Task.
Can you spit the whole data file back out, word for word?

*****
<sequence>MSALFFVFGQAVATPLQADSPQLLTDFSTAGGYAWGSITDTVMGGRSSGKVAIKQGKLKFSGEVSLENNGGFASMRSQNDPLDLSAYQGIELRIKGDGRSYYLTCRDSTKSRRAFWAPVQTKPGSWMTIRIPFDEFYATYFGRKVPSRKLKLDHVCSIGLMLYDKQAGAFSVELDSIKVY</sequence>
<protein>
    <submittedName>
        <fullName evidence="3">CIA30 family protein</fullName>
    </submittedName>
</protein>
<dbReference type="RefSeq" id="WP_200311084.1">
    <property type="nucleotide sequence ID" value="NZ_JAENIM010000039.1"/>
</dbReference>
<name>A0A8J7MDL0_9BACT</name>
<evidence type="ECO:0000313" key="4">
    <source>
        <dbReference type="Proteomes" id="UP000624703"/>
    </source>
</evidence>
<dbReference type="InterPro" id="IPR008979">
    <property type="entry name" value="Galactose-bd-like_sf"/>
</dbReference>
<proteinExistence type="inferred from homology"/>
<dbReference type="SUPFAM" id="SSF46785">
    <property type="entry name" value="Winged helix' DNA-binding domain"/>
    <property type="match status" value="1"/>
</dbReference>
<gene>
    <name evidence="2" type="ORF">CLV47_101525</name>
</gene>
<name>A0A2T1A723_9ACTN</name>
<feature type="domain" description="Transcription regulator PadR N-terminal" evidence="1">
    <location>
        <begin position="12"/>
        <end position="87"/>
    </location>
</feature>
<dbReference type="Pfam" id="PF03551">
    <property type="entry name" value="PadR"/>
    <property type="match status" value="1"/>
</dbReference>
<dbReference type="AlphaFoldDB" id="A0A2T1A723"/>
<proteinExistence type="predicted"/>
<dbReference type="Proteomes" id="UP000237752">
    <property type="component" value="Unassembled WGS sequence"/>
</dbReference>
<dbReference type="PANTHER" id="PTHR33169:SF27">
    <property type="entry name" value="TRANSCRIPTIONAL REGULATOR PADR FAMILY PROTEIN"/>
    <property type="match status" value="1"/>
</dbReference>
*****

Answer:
<sequence>MSALFFVFGQAVATPLQADSPQLLTDFSTAGGYAWGSITDTVMGGRSSGKVAIKQGKLKFSGEVSLENNGGFASMRSQNDPLDLSAYQGIELRIKGDGRSYYLTCRDSTKSRRAFWAPVQTKPGSWMTIRIPFDEFYATYFGRKVPSRKLKLDHVCSIGLMLYDKQAGAFSVELDSIKVY</sequence>
<protein>
    <submittedName>
        <fullName evidence="3">CIA30 family protein</fullName>
    </submittedName>
</protein>
<dbReference type="RefSeq" id="WP_200311084.1">
    <property type="nucleotide sequence ID" value="NZ_JAENIM010000039.1"/>
</dbReference>
<name>A0A8J7MDL0_9BACT</name>
<evidence type="ECO:0000313" key="4">
    <source>
        <dbReference type="Proteomes" id="UP000624703"/>
    </source>
</evidence>
<dbReference type="InterPro" id="IPR008979">
    <property type="entry name" value="Galactose-bd-like_sf"/>
</dbReference>
<proteinExistence type="inferred from homology"/>
<dbReference type="SUPFAM" id="SSF46785">
    <property type="entry name" value="Winged helix' DNA-binding domain"/>
    <property type="match status" value="1"/>
</dbReference>
<gene>
    <name evidence="2" type="ORF">CLV47_101525</name>
</gene>
<name>A0A2T1A723_9ACTN</name>
<feature type="domain" description="Transcription regulator PadR N-terminal" evidence="1">
    <location>
        <begin position="12"/>
        <end position="87"/>
    </location>
</feature>
<dbReference type="Pfam" id="PF03551">
    <property type="entry name" value="PadR"/>
    <property type="match status" value="1"/>
</dbReference>
<dbReference type="AlphaFoldDB" id="A0A2T1A723"/>
<proteinExistence type="predicted"/>
<dbReference type="Proteomes" id="UP000237752">
    <property type="component" value="Unassembled WGS sequence"/>
</dbReference>
<dbReference type="PANTHER" id="PTHR33169:SF27">
    <property type="entry name" value="TRANSCRIPTIONAL REGULATOR PADR FAMILY PROTEIN"/>
    <property type="match status" value="1"/>
</dbReference>